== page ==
Brought before an intergalactic sentencing, a chaos-driven cyborg faces extreme persecution for committing heinous acts across of destruction and death amongst the galaxy, but desperately escapes on a small shuttle pod aimed directly for the planet Earth. The cyborg craves massive amounts of energy to contact others of it’s species for world domination and also needs to feed off of animal flesh to sustain. The local anarchist Dylan and her friend Eddie team up with a alien enthusiast and a provincial cop to thwart human annihilation as the cyborg assimilates the townsfolk into it’s own flesh hungry minions, doing the bidding of constructing a solar system reaching power source to create a space antenna. The world’s hope relies on a pair of anarchy subversives to stop a monstrous sheborg who believes chaos will provide for planetary obliteration.
Its Bloggin’ Evil has been around the bush a few times with director Daniel Armstrong, a name known very well here by previously reviewing two of the filmmakers films under his Strongman Pictures label, the 2015 wrestling-sploitation “Fight Like A Girl” and the slasher on blades “MurderDrome” from 2013, and there has been much appreciation for the ballistic, ass-kickin’ carnage and indie horror mayhem Armstrong is so strongly passionate about in his films. The 2016 “SheBorg” is no different as the film revels in many of the same feral totalities. The Australian writer-director favors the 80s-90s science fiction and horror cultural elements for not only his earlier works but also for “SheBorg,” cherry-picked specifically for the mechanical madness. From “Star Trek,” to “Ghostbusters,” and to “Back to the Future,” “SheBorg” affectionately homages these films through the dialogue in an explicitly melee narrative that oozes with crazy, feasts on the flesh, and gorges on heartily on dismembering and assimilating all in a path to geek fandom.
Dylan lives to subvert the establishment, even if that means derailing her politically obsessed, sorry for excuse father, Mayor Jack Whiteman, and the self-indulged agitator is played by Whitney Duff alongside “MurderDrome’s” Daisy Masterman as Dylan’s best Kung Fu knowing mate Eddie. Duff and Masterman are a solid budding duo who can expel eccentricity and calmness as a single, combative unit against an seemingly unstoppable mechanism of man killing, the Sheborg. The mechanical alien is mechanically performed by another “MurderDrome” casted and “Fight Like A Girl” actress Emma-Louise Wilson. Wilon’s robotic coldness sounds actually very Russian in performance, as if the Eastern Europeans were gearing up for war with killer, flesh eating cyborgs, but Wilson’s contrast to the uncouth Duff and Masterman tagteam is comedic bliss that symbolisms freedom over tyrannical subjection. Sean McIntyre, Mark Entwistle, Louise Monnington, Jasy Holt, and Tommy Hellfire fill in the rest of the “SheBorg” cast.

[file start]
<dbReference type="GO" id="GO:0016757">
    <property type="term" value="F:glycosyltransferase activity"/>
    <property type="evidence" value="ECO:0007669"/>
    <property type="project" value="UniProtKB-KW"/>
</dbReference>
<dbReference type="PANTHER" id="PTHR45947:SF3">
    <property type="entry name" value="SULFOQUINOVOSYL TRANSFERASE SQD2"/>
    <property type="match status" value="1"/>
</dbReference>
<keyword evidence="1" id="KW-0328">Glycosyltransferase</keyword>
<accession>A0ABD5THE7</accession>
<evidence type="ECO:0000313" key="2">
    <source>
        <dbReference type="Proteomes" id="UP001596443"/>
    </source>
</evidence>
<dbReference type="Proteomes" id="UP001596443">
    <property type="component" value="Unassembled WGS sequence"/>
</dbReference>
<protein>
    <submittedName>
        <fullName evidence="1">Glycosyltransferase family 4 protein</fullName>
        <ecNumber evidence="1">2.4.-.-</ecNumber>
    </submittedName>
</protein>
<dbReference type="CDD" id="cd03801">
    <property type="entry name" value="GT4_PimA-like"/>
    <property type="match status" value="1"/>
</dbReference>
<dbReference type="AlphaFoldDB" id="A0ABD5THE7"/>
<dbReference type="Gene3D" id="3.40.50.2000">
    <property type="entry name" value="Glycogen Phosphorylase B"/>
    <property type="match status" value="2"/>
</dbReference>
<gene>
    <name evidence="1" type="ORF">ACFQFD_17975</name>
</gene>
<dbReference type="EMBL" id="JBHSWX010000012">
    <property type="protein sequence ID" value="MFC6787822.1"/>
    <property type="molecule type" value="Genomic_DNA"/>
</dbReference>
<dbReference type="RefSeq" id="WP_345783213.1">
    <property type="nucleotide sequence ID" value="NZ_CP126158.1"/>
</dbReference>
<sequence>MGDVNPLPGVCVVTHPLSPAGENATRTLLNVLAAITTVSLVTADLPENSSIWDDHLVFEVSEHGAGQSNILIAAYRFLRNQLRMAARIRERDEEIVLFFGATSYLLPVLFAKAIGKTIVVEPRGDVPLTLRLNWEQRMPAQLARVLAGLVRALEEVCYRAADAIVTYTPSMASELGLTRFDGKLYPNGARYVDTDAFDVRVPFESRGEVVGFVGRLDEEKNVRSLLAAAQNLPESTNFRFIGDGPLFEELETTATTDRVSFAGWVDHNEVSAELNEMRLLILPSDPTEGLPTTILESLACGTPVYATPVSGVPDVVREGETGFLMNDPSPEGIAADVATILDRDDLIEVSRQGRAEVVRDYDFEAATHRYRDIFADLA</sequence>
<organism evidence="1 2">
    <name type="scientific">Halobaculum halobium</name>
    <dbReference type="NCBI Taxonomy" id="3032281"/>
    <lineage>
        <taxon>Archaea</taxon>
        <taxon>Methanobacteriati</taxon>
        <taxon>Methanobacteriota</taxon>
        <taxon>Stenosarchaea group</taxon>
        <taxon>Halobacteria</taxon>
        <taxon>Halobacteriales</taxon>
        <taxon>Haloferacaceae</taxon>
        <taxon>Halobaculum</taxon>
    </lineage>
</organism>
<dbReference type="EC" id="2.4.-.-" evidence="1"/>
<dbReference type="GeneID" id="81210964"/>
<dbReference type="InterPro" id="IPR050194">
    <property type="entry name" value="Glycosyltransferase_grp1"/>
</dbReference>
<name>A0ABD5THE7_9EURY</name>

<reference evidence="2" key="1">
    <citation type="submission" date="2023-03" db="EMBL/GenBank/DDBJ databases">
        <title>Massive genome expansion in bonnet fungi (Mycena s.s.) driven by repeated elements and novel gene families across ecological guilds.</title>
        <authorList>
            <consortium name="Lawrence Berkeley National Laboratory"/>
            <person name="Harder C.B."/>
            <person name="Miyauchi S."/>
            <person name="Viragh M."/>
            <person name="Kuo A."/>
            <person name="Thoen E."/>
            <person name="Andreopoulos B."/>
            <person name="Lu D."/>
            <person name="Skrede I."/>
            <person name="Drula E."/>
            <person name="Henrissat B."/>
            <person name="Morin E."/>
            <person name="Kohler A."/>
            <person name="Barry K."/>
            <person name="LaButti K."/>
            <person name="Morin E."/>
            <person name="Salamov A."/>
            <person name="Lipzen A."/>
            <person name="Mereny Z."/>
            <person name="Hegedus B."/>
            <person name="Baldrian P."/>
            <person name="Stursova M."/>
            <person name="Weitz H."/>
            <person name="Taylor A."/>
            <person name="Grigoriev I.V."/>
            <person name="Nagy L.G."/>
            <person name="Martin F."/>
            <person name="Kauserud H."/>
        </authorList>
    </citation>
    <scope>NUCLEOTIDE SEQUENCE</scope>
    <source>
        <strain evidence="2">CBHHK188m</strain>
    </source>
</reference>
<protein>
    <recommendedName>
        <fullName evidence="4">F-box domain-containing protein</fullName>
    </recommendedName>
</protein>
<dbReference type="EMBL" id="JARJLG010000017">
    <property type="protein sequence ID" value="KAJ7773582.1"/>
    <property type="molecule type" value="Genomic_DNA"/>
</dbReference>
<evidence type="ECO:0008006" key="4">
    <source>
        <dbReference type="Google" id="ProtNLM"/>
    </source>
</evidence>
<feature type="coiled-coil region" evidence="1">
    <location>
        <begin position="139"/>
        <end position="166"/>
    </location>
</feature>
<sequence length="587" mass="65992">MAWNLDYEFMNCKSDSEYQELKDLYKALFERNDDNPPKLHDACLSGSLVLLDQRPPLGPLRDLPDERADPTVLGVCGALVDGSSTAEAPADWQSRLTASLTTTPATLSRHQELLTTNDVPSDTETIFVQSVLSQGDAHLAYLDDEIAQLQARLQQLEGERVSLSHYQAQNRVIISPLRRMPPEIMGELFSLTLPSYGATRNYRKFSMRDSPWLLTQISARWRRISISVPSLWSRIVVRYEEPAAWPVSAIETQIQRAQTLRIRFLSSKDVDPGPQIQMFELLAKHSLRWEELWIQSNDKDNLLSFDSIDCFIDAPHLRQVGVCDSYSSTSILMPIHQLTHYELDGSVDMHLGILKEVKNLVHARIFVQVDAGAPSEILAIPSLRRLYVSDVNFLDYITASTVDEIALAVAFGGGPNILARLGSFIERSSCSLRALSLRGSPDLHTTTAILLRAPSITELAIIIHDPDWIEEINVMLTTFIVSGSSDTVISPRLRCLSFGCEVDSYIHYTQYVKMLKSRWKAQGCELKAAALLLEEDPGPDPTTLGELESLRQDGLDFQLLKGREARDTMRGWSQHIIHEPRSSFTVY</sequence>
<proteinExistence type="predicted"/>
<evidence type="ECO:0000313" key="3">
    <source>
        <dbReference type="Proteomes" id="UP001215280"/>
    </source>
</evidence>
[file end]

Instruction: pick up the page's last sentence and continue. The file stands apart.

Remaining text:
Labeled as a Neo-Pulp sci-fi, horror film, “SheBorg” encapsulates the essence of a schlocky B-horror, charmed with two-bit practical and visual effects. Yellow alien blood sprays and cascades like neon Kool-Aid, the assimilated have oversized and gaudy optical lens over one eye, and there’s also some eye popping, heart ripping, and dog eating gore to appease every facet of a modern sci-fi horror. Once titled “SheBorg Prison Massacre” and then retitled to “Sheborg Puppy Farm Massacre,” Armstrong drops the ancillaries and simply presents his Daisy Duke-cladded killing machine film as “Sheborg” that continues a trend, whether intentional and ill-conceived from selective viewings on my part, of having a heroine in the lead role, such as “Fight Like a Girl” and “MurderDrome” with the latter involving an all-woman roller derby gang. Armstrong’s seemingly trademarking his films with rebellious women, whom are at odds with the world around them, and are coming out on top hauling away being more of a kick-ass warrior than before the a nemesis made the scene.
“SheBorg” is now available on Blu-ray courtesy of WildEye Releasing and MVDVisual. The 1080p resolution in a widescreen 1.85:1 presentation release has an underwhelming image quality. Details flutter sporadically in the woodsy locale in and around the puppy farm and night scenes have coagulated blotches of the unsharp nature. A few sequences turn out brilliantly poetic like when SheBorg frightfully exits through a mist-cloaked, open aired windshield of one of her three junkers turned into a makeshift solar system communicator. The 5.1 Stereo works for the budget, but while the punk rock score by KidCrusher befitted the anarchist lead, syncing with the rest of the film was far from being symbiotic. Dialogue was clear enough and ambience was fine, even if it was slightly over-exaggerated. Bonus features include a medium-length Behind the Scenes documentary that has engrained interviews with director Daniel Armstrong and selective cast; the BTS-feature is more tell all of Armstrong’s visionary mechanics and where he pulls inspiration from. There are also music videos and trailers. Resistance is futile as “SheBorg” is a must-see cybernetics battle royal in the realm of Ozploitation.